Science camp ended up being awesome and totally worth it. I had a team of 4 girls – Justine, Roukieta, Salimata, and Edwige; our team (as dubbed by our overly forceful, always right, never present facilitator/homologue) was the Etalons (the Stallions, the Burkina soccer team). At first the girls were silent, not responding to eye contact or direct questions or pleas for input. But, beautifully, over the week they started talking, one by one. Roukieta was clearly dominant and loud, but by the end when we were writing our poster for the science fair even Salimata (the youngest and shyest) was finding ways to get her opinion in. The experiment and write up itself – dissolving sugar into hot, warm, and cold water – was painful in the extreme, but talking to them about their classes, answering questions, and demonstrating the Macarena and YMCA were fantastic and unbelievably touching. I totally admire teacher PCVs for their patience with the kids all day every day, but I now better understand the rewards that make it worth it. For example – it takes an incredibly long time for even a 9th grader to write down a sentence, especially if it must be formulated independently and not just copied (although even taking direct dictation was very very slow). But when they suggest ways of keeping variables constant without prompting when setting up your experiment or smile talking about dissection or making circuits light up – you can't help but smile and feel proud.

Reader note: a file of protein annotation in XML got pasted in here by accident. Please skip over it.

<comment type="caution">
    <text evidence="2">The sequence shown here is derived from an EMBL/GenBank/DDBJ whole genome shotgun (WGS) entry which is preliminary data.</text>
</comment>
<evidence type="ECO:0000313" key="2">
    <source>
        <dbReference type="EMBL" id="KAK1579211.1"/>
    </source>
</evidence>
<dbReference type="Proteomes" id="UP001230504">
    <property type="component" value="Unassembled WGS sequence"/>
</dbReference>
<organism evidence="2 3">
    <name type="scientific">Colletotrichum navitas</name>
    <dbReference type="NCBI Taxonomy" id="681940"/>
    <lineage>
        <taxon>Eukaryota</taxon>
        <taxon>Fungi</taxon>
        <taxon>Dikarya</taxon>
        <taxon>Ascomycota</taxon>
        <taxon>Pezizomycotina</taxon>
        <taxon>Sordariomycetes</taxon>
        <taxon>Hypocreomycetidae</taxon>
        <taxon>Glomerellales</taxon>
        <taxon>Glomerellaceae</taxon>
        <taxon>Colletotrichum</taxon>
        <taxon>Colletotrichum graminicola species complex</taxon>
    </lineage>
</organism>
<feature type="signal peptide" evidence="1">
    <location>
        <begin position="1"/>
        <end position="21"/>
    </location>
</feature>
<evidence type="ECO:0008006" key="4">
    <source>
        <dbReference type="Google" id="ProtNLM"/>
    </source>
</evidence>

The 38 kids took 2 courses a day, each about 2 hours plus a 30 minute break in the middle. They had a health lesson for an hour 3 mornings of the 5, and an astronomy lesson on 2 nights. The whole thing of course had it's ups and downs, with issues sprouting up left and right (late meals, building showers for the kids, water shortages, very late transport arrival, forgotten pre-tests, egotistical counterparts, too many PCVs, illnesses). But in true PC fashion it didn't seem to phase us, we just kept finding work-arounds.
We left on the morning of the 9th, on Visionaire where we managed to rent out the entire bus and get it to come pick us up at the high school instead of carting the kids and our stuff to their station. Luba, Emilie, Marisol and myself didn't have kids to deal with so we walked out to the main street and caught a cab to the House. For the first time in about the past 6 months, it wasn't full! I got to talk to Wendy, who had just gone to a fistula conference, and then had lunch with Wendy, David B, Emilie, and Jose. Went shopping for veggies and had borscht for dinner courtesy of David – I expected to not like it but was pleasantly surprised. This is the volunteer who makes pot stickers from scratch in village, approximately 1000x the amount of effort I put into most of my meals, and I can't wait to ask him for recipes to add to my cookbook.